I think we'll be able to give you a better sense of your options if we get some more info your aims and on the physical layout/limitations of the room..
-- How big the room is?
-- Is the current coax exposed low on the opposite wall?
-- Do the walls/ceiling impose any limitations on pulling the existing cable up to the top of the wall cavity, running more cable around the top perimeter of the room, then dropping the new feed down the desired wall cavity (assuming you're willing to break into some sheetrock)?
-- Do you want a "clean" floating wall mount for your TV with no exposed wires anywhere (e.g., you have a conduit and power run to where the TV goes on the wall)?
-- If you don't want a cable box, are you planning on plain old analog cable, or are you looking into CableCard, etc.?
-- Furthering the last question, how picky are you about video quality?
In a nutshell, I am not familiar with any consumer solution for piping such a huge amount of data wirelessly without going to some kind of optical laser. So, you're likely going to have to get comfortable with another option.
At the cheap end, there are analog-based wireless A/V solutions that could take a composite feed from a cable box. From experience, they all tend to look terrible, and they are *very* prone to transmission interference.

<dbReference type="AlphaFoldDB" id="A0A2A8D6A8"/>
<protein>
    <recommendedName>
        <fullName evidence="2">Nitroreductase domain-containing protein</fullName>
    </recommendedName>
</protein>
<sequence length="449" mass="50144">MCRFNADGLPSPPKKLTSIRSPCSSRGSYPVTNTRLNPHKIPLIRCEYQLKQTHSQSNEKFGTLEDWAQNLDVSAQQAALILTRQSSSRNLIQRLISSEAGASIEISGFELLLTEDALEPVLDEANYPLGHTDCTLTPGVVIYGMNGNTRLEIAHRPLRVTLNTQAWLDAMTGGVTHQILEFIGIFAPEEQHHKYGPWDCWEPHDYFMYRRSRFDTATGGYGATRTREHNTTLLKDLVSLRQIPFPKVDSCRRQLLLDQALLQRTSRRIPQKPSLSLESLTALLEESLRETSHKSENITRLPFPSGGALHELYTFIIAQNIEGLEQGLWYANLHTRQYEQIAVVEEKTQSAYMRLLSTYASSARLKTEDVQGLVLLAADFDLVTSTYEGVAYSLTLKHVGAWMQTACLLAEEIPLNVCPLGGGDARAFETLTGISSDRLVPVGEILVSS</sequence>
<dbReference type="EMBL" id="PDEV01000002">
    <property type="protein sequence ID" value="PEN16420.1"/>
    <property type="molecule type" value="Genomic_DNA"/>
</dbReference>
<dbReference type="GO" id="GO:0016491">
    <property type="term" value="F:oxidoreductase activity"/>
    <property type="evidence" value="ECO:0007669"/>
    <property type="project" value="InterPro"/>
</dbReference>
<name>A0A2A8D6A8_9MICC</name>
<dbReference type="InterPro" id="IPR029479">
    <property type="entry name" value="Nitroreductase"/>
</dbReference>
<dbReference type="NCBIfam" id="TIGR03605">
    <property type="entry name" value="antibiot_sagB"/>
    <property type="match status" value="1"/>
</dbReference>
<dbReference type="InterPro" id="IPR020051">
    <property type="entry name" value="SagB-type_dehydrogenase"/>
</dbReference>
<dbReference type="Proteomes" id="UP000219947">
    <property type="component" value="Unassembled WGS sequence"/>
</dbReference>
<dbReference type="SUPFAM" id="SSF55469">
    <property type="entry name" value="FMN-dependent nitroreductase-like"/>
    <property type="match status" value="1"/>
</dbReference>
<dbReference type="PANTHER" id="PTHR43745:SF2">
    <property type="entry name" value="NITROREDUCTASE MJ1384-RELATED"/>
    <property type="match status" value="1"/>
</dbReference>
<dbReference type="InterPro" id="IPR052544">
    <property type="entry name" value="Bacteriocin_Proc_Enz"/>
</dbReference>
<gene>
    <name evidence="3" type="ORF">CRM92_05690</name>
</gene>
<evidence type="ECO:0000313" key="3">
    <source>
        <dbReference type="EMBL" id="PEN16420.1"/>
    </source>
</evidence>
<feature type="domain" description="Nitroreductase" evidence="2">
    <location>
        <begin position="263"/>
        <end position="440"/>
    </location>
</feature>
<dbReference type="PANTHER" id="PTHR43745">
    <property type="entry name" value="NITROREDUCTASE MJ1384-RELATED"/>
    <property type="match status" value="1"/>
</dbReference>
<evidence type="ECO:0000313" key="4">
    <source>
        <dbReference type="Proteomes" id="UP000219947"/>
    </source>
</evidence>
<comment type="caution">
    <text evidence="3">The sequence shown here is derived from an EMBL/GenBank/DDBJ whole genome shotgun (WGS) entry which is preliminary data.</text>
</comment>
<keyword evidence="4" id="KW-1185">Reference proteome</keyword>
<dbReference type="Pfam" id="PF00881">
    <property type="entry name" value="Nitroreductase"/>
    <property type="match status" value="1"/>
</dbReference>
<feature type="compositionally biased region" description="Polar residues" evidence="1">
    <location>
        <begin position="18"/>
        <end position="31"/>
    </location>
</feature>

Moving up to digital-feed solutions, there are just now wireless HDMI solutions coming to market, so if you *did* decide to deploy a HD cable STB on the opposite wall, you could "send" the HDMI A/V output from that box to a TV on the wall, albeit with some semi-bulky equipment on both sides of the equation. But we are talking a LOT of money, anywhere from $600-$1500+, based on what I've seen. Google "wireless HDMI" to learn more.
I think the simplest solution is just to bite the bullet and pull more coax to the "right" side of the room, either through the ceiling/walls (knocking down some sheetrock in the process), under the carpet (using flat coax cable) or around the baseboard (using a baseboard molding with a built-in raceway). I've been in your situation before, and all the technology in the world can't compete with just getting the wire to where it needs to be. It may not sound like what you want to hear, but you could spend $1000 to get a "solution" that achieves the same results of paying an electrician $300 to pull more wire. Sheetrock patches very nicely.